"Knowledge is of two kinds. We know a subject ourselves, or we know where we can find information upon it. When we enquire into any subject, the first thing we have to do is to know what books have treated of it. This leads us to look at catalogues, and at the backs of books in libraries."
    — Samuel Johnson
    I wonder, would the great Samuel Johnson have replaced that with "GIYF" now?

  • I keep meaning to revisit this Scalar Function (don't shoot me) I knocked up ages ago to calculate durations in Working Days.

    shadow fight 3

    • This reply was modified 2 weeks, 4 days ago by  Sang15512.
    • This reply was modified 2 weeks, 4 days ago by  Sang15512.
  • Agree with you, both scenarios are valid and need to be handled. I just wanted to share an approach that can be used as a sample for real problem. But still thanks for pointing that out and also for appreciating the effort. 🙂

    • This reply was modified 6 months ago by  Anand929.

    Anand

  • Enquiring minds want to know... where the hell did the OP go?

    And, yeah... I'm a poet and don't know it. 😀

    --Jeff Moden


    RBAR is pronounced "ree-bar" and is a "Modenism" for Row-By-Agonizing-Row.
    First step towards the paradigm shift of writing Set Based code:
    ________Stop thinking about what you want to do to a ROW... think, instead, of what you want to do to a COLUMN.
    "Change is inevitable... change for the better is not".
    "Dear Lord... I'm a DBA so please give me patience because, if you give me strength, I'm going to need bail money too!"

    Helpful Links:
    How to post code problems
    How to Post Performance Problems
    Create a Tally Function (fnTally)

  • This is a solution that Jeff, myself and a few other worked out a few years ago. The idea of using a "date code" and a two seek operations rather than doing an aggregation was Jeff's idea... I wish I could take credit but I can't.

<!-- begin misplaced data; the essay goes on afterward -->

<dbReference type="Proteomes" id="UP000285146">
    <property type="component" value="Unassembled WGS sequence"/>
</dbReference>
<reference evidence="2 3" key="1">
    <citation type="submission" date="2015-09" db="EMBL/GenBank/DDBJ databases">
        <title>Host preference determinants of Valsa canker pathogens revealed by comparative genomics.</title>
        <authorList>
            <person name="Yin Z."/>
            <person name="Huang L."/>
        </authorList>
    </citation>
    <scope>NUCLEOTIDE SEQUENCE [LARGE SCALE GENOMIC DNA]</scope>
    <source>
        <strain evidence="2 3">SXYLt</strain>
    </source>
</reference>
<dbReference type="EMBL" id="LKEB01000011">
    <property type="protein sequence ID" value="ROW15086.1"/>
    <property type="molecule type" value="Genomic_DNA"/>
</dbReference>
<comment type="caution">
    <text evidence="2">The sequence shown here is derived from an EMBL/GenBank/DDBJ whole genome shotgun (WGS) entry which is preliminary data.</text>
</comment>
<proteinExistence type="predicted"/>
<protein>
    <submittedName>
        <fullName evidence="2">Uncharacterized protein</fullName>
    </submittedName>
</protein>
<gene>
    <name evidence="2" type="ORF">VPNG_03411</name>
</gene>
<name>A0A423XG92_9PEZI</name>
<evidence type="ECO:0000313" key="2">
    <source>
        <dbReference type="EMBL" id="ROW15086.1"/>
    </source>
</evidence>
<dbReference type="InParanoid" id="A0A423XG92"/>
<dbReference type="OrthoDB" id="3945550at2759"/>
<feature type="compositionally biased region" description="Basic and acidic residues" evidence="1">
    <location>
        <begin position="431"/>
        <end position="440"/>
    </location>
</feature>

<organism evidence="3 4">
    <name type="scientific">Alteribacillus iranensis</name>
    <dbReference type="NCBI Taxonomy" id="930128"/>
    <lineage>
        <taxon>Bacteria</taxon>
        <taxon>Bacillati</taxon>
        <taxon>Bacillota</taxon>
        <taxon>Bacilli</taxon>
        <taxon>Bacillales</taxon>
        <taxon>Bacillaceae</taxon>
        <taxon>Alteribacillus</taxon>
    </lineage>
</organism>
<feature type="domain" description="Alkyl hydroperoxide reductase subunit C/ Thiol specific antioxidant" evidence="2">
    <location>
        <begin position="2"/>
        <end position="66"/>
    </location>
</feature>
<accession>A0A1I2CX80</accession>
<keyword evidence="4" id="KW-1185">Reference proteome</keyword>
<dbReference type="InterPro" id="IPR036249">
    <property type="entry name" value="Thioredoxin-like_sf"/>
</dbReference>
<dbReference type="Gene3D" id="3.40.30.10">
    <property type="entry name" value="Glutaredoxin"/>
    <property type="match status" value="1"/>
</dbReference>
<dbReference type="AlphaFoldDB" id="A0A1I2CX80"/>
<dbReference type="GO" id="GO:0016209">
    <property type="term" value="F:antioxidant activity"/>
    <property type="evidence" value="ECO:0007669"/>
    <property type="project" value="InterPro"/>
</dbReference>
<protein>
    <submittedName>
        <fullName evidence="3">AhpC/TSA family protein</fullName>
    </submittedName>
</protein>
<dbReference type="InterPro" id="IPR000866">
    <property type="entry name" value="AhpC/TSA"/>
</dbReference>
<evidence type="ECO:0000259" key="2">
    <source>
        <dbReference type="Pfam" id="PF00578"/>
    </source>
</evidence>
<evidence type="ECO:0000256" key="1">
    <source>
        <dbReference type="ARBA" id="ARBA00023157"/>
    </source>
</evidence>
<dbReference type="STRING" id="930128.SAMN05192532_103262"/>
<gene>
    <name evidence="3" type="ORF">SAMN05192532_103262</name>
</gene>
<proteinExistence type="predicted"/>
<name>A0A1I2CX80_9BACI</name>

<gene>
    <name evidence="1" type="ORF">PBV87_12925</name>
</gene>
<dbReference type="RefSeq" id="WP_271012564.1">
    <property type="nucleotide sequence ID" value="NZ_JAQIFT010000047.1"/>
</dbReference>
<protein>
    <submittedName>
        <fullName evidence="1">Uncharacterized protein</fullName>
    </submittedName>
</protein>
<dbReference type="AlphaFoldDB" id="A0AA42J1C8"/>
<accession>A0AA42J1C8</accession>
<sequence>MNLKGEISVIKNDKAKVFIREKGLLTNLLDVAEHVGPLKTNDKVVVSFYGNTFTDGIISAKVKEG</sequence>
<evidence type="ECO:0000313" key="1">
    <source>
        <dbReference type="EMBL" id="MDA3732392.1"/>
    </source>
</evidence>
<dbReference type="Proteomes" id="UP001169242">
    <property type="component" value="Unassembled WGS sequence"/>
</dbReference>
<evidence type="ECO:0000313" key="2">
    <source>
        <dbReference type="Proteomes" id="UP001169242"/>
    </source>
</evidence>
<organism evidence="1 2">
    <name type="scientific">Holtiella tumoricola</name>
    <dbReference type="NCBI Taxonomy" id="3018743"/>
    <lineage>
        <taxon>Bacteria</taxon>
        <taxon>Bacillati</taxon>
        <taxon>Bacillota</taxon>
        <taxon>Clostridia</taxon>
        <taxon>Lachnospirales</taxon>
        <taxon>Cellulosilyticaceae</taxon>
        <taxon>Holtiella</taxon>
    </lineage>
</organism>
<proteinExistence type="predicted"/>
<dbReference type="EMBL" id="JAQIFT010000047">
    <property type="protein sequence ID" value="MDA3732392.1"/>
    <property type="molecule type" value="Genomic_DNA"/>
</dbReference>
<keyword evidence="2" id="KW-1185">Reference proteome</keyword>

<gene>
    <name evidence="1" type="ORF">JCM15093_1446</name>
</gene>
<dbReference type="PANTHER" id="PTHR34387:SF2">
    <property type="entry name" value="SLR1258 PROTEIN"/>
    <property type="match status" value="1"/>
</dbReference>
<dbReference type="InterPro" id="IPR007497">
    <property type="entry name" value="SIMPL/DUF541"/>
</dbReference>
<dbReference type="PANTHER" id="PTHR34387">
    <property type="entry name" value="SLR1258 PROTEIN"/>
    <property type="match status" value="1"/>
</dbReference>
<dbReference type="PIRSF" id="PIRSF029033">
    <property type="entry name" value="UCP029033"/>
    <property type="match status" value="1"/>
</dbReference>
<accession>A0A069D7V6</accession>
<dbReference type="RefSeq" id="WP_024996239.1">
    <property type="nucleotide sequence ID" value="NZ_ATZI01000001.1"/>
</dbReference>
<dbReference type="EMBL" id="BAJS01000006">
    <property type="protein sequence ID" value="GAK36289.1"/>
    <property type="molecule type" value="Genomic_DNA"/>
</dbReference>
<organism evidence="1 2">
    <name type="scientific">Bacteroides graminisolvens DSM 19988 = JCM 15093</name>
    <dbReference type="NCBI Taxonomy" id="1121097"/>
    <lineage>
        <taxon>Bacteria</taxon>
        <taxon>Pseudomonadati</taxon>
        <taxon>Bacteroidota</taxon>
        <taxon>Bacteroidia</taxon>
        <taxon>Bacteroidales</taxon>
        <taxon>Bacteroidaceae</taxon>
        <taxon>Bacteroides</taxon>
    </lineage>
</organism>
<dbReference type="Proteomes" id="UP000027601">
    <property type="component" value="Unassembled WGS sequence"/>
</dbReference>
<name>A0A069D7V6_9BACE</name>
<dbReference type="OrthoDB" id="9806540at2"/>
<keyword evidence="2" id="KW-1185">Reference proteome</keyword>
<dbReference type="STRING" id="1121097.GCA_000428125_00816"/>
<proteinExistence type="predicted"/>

In any case it is, by a wide margin, the fastest "working days function" that I am aware of.

    USE tempdb;	-- using tempdb for demo purposes only!!!
    GO

    --======================================================================================================================================
    -- Start by creating a "workday_function_calendar" table, holding the date codes for 2020.

    IF OBJECT_ID('tempdb.dbo.workday_function_calendar', 'U') IS NOT NULL
    BEGIN DROP TABLE dbo.workday_function_calendar; END;

    CREATE TABLE dbo.workday_function_calendar (
    date_code int NOT NULL,
    workday_num int NOT NULL,
    is_workday tinyint NOT NULL, -- this is 1 or 0 like a bit but we need it for math so using tinyint instead.
    CONSTRAINT pk_workday_function_calendar PRIMARY KEY CLUSTERED(date_code)
    );

    WITH -- generate all dates between '2020-01-01' and '2020-12-31'
    cte_n1 (n) AS (SELECT 1 FROM (VALUES (1),(1),(1),(1),(1),(1),(1),(1),(1),(1)) n (n)), -- 10
    cte_n2 (n) AS (SELECT 1 FROM cte_n1 a CROSS JOIN cte_n1 b), -- 100
    cte_Calendar (dt) AS (
    SELECT TOP (366)
    CONVERT(DATE, DATEADD(DAY, ROW_NUMBER() OVER (ORDER BY (SELECT NULL)) - 1, '2020-01-01'))